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When we have a set $A$, it is conventional to denote the cardinality of $A$ as $|A|$. When we have some number $n$, it is conventional to denote the absolute value of said number as $|n|$.

My question is whether there's any 'deeper' reason for this: is there some mathematical connection between the two concepts that explains why the two operators are denoted the same way?

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We tend to use bars to denote some concept of 'size', whether it be cardinality, absolute value, determinant, or a norm. For cardinality, other accepted notations include $\#A$ and $card(A)$.

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  • $\begingroup$ Also Cantor's notation for cardinality, $\overline{\overline A}$. $\endgroup$ – bof Nov 11 '13 at 16:36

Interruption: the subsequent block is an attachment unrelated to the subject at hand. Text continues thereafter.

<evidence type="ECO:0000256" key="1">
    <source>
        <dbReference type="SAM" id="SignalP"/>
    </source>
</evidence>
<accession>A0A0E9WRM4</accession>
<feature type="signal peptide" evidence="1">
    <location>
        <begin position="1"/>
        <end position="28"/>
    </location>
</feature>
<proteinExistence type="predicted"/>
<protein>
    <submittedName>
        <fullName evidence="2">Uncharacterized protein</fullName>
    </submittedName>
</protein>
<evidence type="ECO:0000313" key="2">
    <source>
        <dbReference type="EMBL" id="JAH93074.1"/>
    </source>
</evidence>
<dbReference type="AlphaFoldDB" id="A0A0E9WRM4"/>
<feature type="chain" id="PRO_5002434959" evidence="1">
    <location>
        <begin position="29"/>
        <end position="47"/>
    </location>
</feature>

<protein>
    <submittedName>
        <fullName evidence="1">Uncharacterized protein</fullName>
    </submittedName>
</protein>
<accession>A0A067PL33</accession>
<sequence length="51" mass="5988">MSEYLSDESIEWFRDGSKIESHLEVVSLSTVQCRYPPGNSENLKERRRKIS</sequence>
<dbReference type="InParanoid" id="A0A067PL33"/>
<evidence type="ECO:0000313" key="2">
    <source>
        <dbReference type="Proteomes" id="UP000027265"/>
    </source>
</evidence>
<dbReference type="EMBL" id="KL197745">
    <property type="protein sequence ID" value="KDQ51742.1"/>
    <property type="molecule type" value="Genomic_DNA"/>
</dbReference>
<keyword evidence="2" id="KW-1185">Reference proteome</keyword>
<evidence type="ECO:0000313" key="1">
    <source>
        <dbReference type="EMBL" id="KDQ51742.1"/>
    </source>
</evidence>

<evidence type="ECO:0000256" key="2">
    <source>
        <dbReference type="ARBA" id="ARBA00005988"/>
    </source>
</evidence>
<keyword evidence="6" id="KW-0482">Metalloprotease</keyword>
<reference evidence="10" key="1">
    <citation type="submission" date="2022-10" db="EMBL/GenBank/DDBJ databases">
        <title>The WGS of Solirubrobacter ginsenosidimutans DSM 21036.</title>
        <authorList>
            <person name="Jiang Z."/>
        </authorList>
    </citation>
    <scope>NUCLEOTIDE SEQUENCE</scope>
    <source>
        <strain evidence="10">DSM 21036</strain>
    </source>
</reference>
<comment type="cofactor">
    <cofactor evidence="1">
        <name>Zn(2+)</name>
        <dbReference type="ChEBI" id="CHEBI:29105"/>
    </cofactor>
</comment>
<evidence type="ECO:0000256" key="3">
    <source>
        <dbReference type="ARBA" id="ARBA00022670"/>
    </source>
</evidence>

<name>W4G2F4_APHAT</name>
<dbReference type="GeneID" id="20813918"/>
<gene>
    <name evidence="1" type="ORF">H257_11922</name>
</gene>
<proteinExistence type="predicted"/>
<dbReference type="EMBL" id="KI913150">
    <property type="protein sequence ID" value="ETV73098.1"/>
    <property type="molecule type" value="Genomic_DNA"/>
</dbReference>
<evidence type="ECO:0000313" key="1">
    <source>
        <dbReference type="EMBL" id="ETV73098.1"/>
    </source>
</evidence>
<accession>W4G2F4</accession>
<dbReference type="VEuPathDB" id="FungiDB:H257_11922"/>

• $\begingroup$ @bof I think that notation might have fallen out of favour with modern authors, but yes that's another alternative :). $\endgroup$ – Dan Rust Nov 11 '13 at 16:49
  • $\begingroup$ Fair enough - I usually use $\#(A)$ to denote set cardinality to avoid ambiguity. $\endgroup$ – Newb Nov 11 '13 at 17:45
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For a finite set S, its cardinality (being a non-negative integer) is sometimes denoted by 𝑛S, or at least it was when I was in primary (junior) school in the 1970's.

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